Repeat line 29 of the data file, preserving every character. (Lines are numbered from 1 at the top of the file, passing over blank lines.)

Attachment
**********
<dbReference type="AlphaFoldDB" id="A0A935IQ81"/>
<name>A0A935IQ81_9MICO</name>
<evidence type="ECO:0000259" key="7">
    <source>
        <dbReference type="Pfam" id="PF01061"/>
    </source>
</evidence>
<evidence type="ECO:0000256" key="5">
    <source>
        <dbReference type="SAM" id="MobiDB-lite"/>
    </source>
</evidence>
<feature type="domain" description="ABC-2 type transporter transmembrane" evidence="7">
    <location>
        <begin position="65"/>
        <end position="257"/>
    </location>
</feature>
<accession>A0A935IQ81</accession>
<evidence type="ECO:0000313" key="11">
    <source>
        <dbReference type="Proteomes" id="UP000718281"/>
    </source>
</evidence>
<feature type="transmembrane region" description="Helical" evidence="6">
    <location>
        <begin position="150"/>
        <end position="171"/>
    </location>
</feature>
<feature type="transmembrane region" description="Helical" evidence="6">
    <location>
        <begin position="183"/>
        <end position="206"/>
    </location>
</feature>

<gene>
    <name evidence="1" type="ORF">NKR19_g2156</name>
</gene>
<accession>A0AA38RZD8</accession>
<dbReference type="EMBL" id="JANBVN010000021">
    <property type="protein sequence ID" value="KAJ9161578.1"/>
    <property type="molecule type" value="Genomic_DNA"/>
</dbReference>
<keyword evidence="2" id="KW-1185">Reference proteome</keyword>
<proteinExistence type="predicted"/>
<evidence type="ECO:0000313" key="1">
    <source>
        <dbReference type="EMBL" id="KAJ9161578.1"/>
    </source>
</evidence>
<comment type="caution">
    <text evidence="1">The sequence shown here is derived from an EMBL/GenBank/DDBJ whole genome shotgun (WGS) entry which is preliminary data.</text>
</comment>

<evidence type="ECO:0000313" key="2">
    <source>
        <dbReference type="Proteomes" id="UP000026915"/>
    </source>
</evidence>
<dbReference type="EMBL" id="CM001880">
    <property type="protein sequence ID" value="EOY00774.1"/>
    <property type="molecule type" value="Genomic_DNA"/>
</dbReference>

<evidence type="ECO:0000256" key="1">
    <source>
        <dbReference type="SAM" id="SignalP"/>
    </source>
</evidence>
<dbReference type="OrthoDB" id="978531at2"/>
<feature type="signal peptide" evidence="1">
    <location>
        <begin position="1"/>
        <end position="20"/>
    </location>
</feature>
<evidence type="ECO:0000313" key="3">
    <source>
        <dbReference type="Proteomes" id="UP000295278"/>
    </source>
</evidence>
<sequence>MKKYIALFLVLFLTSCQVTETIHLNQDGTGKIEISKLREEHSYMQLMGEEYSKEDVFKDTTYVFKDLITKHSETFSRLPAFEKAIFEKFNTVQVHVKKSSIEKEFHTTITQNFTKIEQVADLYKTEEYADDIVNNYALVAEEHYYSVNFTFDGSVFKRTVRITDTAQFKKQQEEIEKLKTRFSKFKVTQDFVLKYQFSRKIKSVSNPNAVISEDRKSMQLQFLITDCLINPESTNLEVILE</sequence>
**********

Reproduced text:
    </location>